Seven personal stories about abortion

I’m the first reader of articles submitted to The Post’s op-ed department — and part of my job is rejecting the many we are unable to publish. The task is hardest when the pieces are personal and painful, and my professional response can feel inadequate. When we get so many personal stories on one subject, it threatens to numb us to their power. But the outpouring is itself significant. Below are excerpts, along with audio of the authors, from some of the hundreds of abortion stories we received after Roe v. Wade was overturned this summer. About 1 in 3 American women age 15 to 44 have largely lost access to abortion.

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Awaiting my abortion,
I attended Mass

Deanna Giersmann, Midlothian, Va.

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When I was 21, the condom broke. A few weeks later, my period was late. When my pregnancy test came out positive, I immediately called to see about scheduling an abortion. I was told that it was too early and my uterus could be damaged. So I waited, and contemplated.

During that time, I attended Mother’s Day Mass. The sermon was about the importance of mothers. I recognized how deeply I identified with that. I knew that when I brought a child into the world, I wanted to be the one responsible for leading them through life, for educating them, for loving and providing for them.

I had an abortion. Even in the room where I had the procedure, I waited and contemplated, knowing that other women changed their minds. I didn’t.

That choice, among myriad others, is essential to the mother I’ve become.

All of us are
accidents of fate

Anonymous (Name withheld at the writer’s request under The Post’s policy to generally avoid identifying victims of sexual violence.)

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Yes, if my mother had had the option for a safe abortion and she had chosen to take it, I would not exist. But also: If my mother had not gone on a date with that college classmate’s brother who smilingly and charmingly pretended he didn’t understand her English as she turned him down, I wouldn’t have existed. If she had made it out of his apartment before he penetrated her and ejaculated, whether he kept her there with seductive words or with force, I wouldn’t have existed. That’s life. Very literally, that is how life works.

All of us are accidents of fate. Do I identify with that clump of cells in my mother’s uterus in the fall of 1958? Not particularly. It was no more than a possibility, just like so many clumps of multiplying cells that are washed out of wombs for a multitude of natural causes every minute across the world.

I love my life, and I’m happy I’m alive. But would I have supported forcing my mother to bear me against her will, if I had been able to influence this? No. Not in a million years. No more than I would have directed her feet down the hallway to my future father’s apartment or locked that door to keep her inside.

Basically,
she poisoned herself

Erin R. Jbour, Troy, Ill.

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With three children to feed and unstable income from my grandfather, my grandmother made the decision to illegally terminate the pregnancy. She saw no other choice. She couldn’t feed another child, and felt it wrong to bring a life into the world that she couldn’t provide for.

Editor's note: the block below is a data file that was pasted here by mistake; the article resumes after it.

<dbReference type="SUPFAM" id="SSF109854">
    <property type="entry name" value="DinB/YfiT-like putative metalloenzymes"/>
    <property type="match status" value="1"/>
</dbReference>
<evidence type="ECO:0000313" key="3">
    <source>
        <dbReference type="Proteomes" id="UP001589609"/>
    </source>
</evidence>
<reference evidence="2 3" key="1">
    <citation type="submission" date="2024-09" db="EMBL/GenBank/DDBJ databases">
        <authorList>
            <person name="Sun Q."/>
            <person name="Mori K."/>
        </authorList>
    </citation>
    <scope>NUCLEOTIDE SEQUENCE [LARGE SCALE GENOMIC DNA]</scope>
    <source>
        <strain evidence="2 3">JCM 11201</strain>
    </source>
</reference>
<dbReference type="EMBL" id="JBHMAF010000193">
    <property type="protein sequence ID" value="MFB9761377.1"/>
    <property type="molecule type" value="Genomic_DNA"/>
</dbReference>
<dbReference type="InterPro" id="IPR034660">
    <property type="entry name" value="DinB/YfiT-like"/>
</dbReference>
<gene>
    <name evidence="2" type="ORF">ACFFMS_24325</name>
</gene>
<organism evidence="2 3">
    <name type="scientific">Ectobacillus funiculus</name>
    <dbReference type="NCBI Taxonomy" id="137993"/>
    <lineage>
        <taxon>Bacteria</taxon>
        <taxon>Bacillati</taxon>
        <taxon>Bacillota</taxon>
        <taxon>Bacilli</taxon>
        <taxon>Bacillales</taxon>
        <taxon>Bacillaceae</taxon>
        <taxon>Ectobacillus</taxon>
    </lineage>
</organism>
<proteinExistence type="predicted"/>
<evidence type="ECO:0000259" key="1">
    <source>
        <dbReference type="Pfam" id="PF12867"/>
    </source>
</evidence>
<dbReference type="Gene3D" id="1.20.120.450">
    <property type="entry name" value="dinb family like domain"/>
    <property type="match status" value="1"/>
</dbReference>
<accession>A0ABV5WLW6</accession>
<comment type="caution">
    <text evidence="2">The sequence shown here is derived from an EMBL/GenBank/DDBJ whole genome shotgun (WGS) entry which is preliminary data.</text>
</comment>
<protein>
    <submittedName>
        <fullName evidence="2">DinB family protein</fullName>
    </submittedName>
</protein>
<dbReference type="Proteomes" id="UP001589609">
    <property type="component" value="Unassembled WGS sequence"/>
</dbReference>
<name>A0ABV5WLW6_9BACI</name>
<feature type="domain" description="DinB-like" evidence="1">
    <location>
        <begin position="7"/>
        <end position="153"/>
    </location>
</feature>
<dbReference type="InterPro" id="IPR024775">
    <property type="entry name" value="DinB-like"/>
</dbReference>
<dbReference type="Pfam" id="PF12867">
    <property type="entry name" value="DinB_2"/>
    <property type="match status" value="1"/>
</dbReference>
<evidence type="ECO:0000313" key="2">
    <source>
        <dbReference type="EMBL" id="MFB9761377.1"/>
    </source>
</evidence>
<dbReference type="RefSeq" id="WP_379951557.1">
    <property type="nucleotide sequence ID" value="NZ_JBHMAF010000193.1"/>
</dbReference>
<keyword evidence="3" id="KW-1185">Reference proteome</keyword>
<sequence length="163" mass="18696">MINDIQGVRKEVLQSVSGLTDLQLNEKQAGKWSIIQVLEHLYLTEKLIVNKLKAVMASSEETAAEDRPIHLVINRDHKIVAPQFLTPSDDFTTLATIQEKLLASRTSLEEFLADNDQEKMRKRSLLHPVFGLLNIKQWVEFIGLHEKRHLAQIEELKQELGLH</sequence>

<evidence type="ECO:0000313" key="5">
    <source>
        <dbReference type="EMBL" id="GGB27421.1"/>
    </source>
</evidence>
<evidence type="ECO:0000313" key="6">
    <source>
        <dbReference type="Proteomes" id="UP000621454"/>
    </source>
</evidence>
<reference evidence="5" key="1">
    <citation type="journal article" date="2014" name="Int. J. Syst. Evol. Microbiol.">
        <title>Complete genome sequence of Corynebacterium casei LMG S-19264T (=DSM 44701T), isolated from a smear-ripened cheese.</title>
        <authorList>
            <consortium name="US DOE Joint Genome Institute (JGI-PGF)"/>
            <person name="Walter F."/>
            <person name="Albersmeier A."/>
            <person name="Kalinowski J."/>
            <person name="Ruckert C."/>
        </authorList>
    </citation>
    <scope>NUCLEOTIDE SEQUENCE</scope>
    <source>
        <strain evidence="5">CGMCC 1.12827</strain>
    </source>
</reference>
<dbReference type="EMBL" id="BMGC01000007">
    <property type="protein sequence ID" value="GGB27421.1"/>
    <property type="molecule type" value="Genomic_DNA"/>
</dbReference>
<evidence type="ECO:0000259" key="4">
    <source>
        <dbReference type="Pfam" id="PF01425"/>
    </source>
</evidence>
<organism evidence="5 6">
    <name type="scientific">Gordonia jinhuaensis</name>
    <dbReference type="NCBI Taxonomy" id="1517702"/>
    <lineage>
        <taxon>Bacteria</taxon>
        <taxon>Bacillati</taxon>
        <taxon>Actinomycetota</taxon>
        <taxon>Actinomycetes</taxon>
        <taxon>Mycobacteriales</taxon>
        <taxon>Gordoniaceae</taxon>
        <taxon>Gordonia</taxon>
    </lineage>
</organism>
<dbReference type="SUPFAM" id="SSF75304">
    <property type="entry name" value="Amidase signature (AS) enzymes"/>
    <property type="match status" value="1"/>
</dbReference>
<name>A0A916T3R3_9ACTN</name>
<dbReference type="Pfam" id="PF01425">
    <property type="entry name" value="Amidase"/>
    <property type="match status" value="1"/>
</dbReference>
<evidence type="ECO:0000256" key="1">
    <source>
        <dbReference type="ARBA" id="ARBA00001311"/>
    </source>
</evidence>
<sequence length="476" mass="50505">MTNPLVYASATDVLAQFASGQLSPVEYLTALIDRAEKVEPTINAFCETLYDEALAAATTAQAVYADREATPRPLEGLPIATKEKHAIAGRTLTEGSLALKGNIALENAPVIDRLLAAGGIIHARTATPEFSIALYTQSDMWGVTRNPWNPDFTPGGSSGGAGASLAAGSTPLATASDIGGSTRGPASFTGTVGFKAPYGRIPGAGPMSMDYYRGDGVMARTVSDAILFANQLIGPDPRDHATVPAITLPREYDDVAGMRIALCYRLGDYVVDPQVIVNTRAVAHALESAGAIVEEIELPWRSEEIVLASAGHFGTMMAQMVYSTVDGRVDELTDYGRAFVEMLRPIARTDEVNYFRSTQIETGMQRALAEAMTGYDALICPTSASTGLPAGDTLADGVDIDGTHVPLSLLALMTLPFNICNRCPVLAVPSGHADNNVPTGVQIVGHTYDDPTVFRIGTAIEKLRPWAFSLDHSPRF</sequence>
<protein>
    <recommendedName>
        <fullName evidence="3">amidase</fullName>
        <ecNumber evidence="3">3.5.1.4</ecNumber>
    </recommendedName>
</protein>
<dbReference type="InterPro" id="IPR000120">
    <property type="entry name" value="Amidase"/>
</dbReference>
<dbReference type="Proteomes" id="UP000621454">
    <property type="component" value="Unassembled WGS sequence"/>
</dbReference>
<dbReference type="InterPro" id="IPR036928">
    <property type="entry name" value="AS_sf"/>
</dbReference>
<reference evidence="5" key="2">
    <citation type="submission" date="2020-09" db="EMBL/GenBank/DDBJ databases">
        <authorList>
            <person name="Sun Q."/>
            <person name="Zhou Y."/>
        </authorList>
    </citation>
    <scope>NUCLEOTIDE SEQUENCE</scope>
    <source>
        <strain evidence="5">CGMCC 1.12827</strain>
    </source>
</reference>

The method she employed was an old wives’ tale that amounted to concocting and ingesting a mixture of chemicals. Basically, she poisoned herself; it nearly killed her. When she became pregnant again, the scare of having nearly died and leaving her three children motherless was enough to convince her that she needed to carry the new baby to term and try to find a way to raise it with little money or resources.

That baby, Mary, was never robust. My grandmother thought she had damaged her prenatal environment through her self-induced abortion, and that was the reason Mary failed to thrive. In reality, a lack of nutrition stability and access to health care were likely to blame for her lack of hardiness.

The saddest thing I have ever heard was my mother telling me that my grandmother went to her grave believing that God took Mary from her for the sin she committed by terminating the pregnancy of a child she could not provide for. She carried that sin within herself for decades. She lived with it every day while bringing up her six remaining children. She sat with it every Sunday at church.

I inherited a strong faith.
I also inherited a
genetic blood-clotting disorder.

Melanie McCoard, Provo, Utah

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As a fifth-generation member of the Church of Jesus Christ of Latter-day Saints, I inherited a strong faith in the tenets of my religion. I also inherited a genetic blood-clotting disorder that causes what is called a “missed abortion” — intrauterine death without subsequent miscarriage.

Following the deaths of three babies, at 24, 20 and 16 weeks, without my body actually “miscarrying” the fetuses, I was familiar with the symptoms when, again, I simply stopped feeling pregnant. An ultrasound confirmed that I had lost another child. I had a same-day hospital procedure to remove the remains from my body. Then I went home to mourn.